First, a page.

04 Sep                     16 Oct 2020


Celia Baker, Ján Berky, Marcus-Gunnar Pettersson, Ödön Gyügyi, Billy Kerry, Klára Lakatos, Delaine Le Bas, Valérie Leray, Emília Rigová, Markéta Šestáková, Selma Selman, Dan Turner, Alfred Ullrich, László Varga

curated by Daniel Baker

You and your friends are cordially invited to the opening of the exhibition.
Soft opening in the garden on Friday, 04 September,  5 - 9 pm

6.30 pm
Angelika Stepken, Villa Romana

Tommaso Sacchi, Cultural Assessor of the City of Florence

Timea Junghaus, Director ERIAC (European Roma Institute for Arts and Culture)
Daniel Baker, Curator

Limited number of visitors to the exhibition with mask and according to the distance regulations.

Opening hours: Tuesday to Friday 2 to 6 pm and on appointment

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Selma Selman, Untitled, 2014, acrylic paint on metal, Self-portrait (washing machine), photo Tanja Kanazir, 2016, Billy Kerry,
Dark Origin, 2008, ceramic, Valérie Leray, Castel 'de la Pierre' Coudrecieux (Internment Camp for Gypsies 1940 - 1946, France),
2006, photograph, Gyügyi Ödön, Zöld Alma (Green Apples), 2000, mixed media on paper

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Dan Turner, Seeds of Change, 2019, british wildflowers, glass cubes

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Ján Berky, Khatar avlam the kaj dzavas? (Where we came from and where we are going?), 1997, collage on paper

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Marcus-Gunnar Pettersson, Flower Studies A & B, 2015, pencil, pen and watercolour on paper, Billy Kerry, Miniature 1, 2018, ceramic

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Delaine Le Bas, Romani Embassy, 2019, performance and related artefacts, Romani Embassy, 2017, photo Damian Le Bas

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Celia Baker, Wool work, 2006 /2009, knitted textile installation

photos: OKNOstudio

FUTUROMA draws upon aspects of Afrofuturism to explore Roma contemporary art's role in defining, reflecting and influencing Roma culture. The exhibition offers new and spontaneous re-interpretations of Roma past, present and futures via a fusion of the traditional and the futuristic in order to critique the current situation for Roma people and to re-examine historical events. Imagining Roma bodies in speculative futures offers a counter narrative to the reductive ways that Roma culture has been understood and constructed—thereby moving our cultural expression beyond the restrictive motifs of oppression toward a radical and progressive vision of Roma to come.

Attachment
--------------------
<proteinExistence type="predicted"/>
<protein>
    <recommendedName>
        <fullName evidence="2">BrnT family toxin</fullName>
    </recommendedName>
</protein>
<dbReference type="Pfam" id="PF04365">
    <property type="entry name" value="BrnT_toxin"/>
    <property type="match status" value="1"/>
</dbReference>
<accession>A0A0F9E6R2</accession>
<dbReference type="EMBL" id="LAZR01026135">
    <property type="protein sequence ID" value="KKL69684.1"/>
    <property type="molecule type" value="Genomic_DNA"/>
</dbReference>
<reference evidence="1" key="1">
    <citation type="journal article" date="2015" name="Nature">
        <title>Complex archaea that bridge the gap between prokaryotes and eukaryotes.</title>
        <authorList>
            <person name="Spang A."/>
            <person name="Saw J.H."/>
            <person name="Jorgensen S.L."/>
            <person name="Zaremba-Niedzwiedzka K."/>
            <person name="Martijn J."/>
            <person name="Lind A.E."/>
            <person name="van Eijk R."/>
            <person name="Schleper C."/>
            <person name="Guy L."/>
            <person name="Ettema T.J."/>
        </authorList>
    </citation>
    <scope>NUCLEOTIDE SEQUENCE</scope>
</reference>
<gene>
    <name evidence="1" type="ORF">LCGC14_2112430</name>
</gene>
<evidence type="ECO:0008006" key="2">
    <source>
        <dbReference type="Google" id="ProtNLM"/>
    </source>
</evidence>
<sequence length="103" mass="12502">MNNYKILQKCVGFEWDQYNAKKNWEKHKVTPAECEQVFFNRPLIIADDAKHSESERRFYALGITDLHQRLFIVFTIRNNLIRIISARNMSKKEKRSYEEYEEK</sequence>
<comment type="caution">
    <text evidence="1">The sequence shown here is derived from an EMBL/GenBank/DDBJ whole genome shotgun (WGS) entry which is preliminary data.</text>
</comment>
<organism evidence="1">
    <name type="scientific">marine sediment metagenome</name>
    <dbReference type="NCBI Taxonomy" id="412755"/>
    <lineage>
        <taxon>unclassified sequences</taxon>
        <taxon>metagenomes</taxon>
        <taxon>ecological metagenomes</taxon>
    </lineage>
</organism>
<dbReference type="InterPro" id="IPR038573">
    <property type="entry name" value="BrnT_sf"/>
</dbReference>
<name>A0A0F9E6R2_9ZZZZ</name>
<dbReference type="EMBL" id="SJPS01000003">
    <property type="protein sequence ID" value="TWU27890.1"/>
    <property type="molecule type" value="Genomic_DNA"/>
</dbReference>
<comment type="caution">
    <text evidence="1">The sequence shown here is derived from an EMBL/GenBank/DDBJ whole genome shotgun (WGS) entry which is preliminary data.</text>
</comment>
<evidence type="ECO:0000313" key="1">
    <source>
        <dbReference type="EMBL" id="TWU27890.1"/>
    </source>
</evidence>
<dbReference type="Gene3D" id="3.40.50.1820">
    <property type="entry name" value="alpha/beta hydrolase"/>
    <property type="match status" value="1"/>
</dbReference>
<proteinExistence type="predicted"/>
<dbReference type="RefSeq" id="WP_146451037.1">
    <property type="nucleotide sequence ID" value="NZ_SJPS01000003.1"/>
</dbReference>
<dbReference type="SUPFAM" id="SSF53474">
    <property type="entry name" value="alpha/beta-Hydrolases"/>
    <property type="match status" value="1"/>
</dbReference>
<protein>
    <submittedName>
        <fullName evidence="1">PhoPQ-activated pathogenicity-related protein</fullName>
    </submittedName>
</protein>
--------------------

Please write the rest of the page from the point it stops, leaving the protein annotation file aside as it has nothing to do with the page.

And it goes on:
The confluence of traditional knowledge and contemporary art practice evident within FUTUROMA combine to highlight possibilities for different ways of being. Here artworks are rooted in the techniques and traditions of the Roma diaspora, but at the same time decisively forward-looking. The acts of remembering and imagining manifest within these artworks point toward ambitious visions of life affirming futures and at the same time allow reinterpretation our collective past.

In their unique manner each of the artworks on display in FUTUROMA variously employ and deconstruct different aspects of the primeval, the everyday and the futuristic. These objects move between the familiar and the unexpected taking us beyond the confines of time and place to a different kind of objectivity — to a place to see anew. New site-specific works emphasize the implications of materiality — physical stuff that takes up space in the world. After all, it is the Roma's physical presence that is continually contested, marked by questions of where and how we are permitted to exist.

As well as being a means to re-discover Roma history in an impactful and engaging way the project is a chance to envision a future where Roma truly belong. Daniel Baker, the curator, writes that, "As Roma we are too often told that we have no future — that we remain relics of the past. FUTUROMA draws together visions of our future to present an alternative perspective informed by all that came before and the promise of all that can be, placing us firmly in the here and now."

in cooperation with
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